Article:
Clinical Trial + Math Errors = Research Critical Incident

Use of Artificial Turf in Playing Fields – Issue 60
January 16, 2017
The CFO’s role in preventing a university’s biggest financial losses
February 15, 2017

Clinical Trial + Math Errors = Research Critical Incident

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By Harry Rosenthal

Of the many classes of university liability risk exposures protected by Unimutual, one of the most serious regards research involving human subjects.  Often called clinical trials, this class of research holds great promise in the development of new medications and medical devices as well as furthering our understanding of the human body.  On the other hand, such research can endanger subjects, resulting in serious injury, disfigurement or even the death of the participant.  While such adverse outcomes are very rare, they are often widely reported in the international media, interrupting valuable research, adversely impacting reputations and helping to invigorate the “anti-science” community, who use such failures to illustrate their views.  Human trials gone wrong can bring a sudden halt to promising research, and such trials are very common throughout the global university sector including Australia.  Unimutual protects hundreds of such trials each year.

A high-profile clinical trial incident in the UK has recently come before the courts, and is worthy of examination by the Australian research community.  Northumbria University, in the UK has a student population of 30,000 and an annual budget of close to AU$420 million.The research involved the use of university students who participated in a program to study the effects of caffeine on sports performance.

The protocol required students to ingest elevated amounts of caffeine and perform basic exercise activities, which were monitored by the researchers.  As part of the project, two of the students were accidentally administered the equivalent of 300 cups of coffee and immediately began to suffer adverse side effects.  Both students were in their 20s and studying a sports science degree at Northumbria.  Upon taking the mixture of caffeine and orange juice, they immediately suffered dizziness, blurred vision and rapid heartbeats. As a result they both were taken to a hospital and each spent days in the Intensive Care Unit, receiving dialysis and suffering significant weight loss. Both students recovered and were able to resume their studies.

A review of the incident indicated several contributing factors:

  1. During the trials, the researchers switched from using a commercial caffeine tablet to using pure caffeine in powder form. The researchers were now required to prepare the caffeine dosages themselves.
  2. As a result of using the new materials, the research technicians performed their own calculations based on the students’ height and weight, to determine the amount of caffeine powder to administer in orange juice.
  3. The technicians made a math error in the dosage calculations, giving the students 30.6g and 32g respectively, instead of the prescribed 306 mg and 320mg. The decimal points were wrongly inserted resulting in a dosage 100 times greater than prescribed in the experiment.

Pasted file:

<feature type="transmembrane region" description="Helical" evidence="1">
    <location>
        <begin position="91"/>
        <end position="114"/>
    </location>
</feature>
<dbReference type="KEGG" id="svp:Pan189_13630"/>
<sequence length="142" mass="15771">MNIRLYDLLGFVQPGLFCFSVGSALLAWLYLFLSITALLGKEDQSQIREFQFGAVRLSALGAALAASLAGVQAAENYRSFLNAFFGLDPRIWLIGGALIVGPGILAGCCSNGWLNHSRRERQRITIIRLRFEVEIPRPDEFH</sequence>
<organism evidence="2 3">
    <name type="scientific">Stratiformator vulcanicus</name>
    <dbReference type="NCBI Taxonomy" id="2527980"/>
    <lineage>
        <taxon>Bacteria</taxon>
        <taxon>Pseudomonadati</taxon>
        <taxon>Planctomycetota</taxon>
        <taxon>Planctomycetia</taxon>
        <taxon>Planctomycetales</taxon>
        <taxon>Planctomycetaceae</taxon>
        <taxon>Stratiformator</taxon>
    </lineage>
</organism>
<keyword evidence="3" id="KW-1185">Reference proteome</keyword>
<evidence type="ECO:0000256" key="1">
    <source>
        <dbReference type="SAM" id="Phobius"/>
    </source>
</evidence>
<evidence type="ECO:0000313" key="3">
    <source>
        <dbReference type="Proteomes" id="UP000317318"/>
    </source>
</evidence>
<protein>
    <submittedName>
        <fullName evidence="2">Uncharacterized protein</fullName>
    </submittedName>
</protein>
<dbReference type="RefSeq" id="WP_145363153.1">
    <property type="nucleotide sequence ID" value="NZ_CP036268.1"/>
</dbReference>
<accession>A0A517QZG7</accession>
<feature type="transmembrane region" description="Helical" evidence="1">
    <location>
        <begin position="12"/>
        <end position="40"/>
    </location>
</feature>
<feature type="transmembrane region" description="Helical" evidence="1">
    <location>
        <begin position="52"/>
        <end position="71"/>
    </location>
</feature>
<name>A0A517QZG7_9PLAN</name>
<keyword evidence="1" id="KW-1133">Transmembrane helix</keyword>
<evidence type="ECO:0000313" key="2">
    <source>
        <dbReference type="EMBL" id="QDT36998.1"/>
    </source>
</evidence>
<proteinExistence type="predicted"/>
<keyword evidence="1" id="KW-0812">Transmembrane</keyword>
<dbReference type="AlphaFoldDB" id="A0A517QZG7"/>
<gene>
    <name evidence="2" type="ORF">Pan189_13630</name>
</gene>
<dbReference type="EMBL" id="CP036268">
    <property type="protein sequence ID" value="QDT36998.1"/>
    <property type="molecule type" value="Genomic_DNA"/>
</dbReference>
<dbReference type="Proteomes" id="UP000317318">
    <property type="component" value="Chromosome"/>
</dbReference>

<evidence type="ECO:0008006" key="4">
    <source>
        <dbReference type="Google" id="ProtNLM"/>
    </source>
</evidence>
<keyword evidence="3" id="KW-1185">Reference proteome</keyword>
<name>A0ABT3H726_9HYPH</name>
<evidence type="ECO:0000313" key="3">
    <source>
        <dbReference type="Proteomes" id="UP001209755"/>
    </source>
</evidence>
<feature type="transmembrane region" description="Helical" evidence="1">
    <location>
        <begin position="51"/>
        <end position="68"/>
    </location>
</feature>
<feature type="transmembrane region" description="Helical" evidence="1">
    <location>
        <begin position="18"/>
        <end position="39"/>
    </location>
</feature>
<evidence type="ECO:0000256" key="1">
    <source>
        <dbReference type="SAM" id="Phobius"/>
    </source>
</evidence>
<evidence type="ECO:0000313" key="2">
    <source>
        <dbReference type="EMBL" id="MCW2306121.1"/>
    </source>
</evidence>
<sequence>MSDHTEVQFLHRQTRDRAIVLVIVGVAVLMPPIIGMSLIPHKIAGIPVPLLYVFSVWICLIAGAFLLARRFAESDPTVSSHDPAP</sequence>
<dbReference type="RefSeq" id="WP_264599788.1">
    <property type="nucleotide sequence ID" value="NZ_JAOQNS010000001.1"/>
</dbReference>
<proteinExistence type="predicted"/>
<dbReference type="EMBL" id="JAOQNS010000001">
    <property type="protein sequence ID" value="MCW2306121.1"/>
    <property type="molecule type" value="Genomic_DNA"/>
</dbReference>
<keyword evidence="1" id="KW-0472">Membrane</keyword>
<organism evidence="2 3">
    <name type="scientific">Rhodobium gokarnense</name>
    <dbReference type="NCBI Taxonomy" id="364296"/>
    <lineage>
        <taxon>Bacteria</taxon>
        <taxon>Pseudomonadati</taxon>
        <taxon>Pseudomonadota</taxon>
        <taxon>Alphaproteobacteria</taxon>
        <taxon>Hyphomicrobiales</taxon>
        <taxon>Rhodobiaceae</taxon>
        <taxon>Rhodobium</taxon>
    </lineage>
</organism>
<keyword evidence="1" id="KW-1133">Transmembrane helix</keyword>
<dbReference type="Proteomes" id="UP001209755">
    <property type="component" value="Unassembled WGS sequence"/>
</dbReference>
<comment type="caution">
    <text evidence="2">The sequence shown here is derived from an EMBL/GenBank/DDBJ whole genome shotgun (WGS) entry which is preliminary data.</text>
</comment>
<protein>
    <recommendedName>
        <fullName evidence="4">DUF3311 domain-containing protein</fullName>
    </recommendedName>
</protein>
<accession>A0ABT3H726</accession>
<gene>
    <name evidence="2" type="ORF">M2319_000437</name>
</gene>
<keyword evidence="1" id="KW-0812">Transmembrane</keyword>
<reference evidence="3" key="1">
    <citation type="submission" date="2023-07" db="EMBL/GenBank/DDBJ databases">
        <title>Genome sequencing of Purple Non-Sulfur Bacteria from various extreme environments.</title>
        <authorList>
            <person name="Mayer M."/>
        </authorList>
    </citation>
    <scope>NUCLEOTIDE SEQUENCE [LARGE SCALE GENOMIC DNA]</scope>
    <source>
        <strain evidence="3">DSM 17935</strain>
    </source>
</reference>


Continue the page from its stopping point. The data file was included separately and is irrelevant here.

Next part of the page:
The court found that the students could have died if not for the prompt medical attention they received.  It was determined the technicians administering the trial were not properly trained and the academic overseeing the experiment did not check the calculations.  The university was fined AU$668,000 over the incident and made to pay AU$45, 000 in court costs.

(See: Northumbria University ‘life-threatening’ caffeine test fine – BBC or University fined £400k after caffeine test nearly kills two students – Express)

Math errors are quite common in the scientific world, as almost all scientific disciplines rest on a foundation of mathematics.  Certainly in the space program, for example, math errors are familiar to us.  Many will recall the famous loss of the NASA Climate Orbiter in 1999, where a programmed burn of the craft’s main engines for 16 minutes, 23 seconds was designed to place the spacecraft in to orbit around Mars. Unfortunately, as the $AU136 million spacecraft orbited behind Mars, it was never seen again. An investigation in to the craft’s disappearance revealed that the Florida engineering team used Imperial measurements in their calculations and the Texas Jet Propulsion lab used the conventional metric system in their calculations.  The spacecraft probably burned up in the Martian atmosphere. Ironically a short time later, a sister spacecraft, the Polar Lander crashed, for unclear reasons, but differing conversion units was not suspected.

Another well-known math error was Air Canada flight 143 in 1983, where a commercial Boeing 767 airliner literally ran out of fuel at 41,000 feet halfway on its trip from Montreal to Edmonton.  Before take-off it was discovered the fuel gauge on the aircraft was not working, so fuel was loaded and reported to the crew. Unfortunately the ground crew reported the fuel amounts in gallons and the flight crew assumed they were in the usual units of measure:  litres.  The plane was able to safely glide to a safe landing at an industrial airport, with no fuel on board.

Math errors are serious and are of constant concerns in hospitals and medical centres when medication dosages are calculated. In clinical trials, they can adversely affect the accuracy of the data and in extreme cases, such as the one cited above, expose the subjects to significant harm. We encourage all researchers to seek support in dosage calculations, and ensure staff are trained in the calculation of the required dosages and that these are properly checked.




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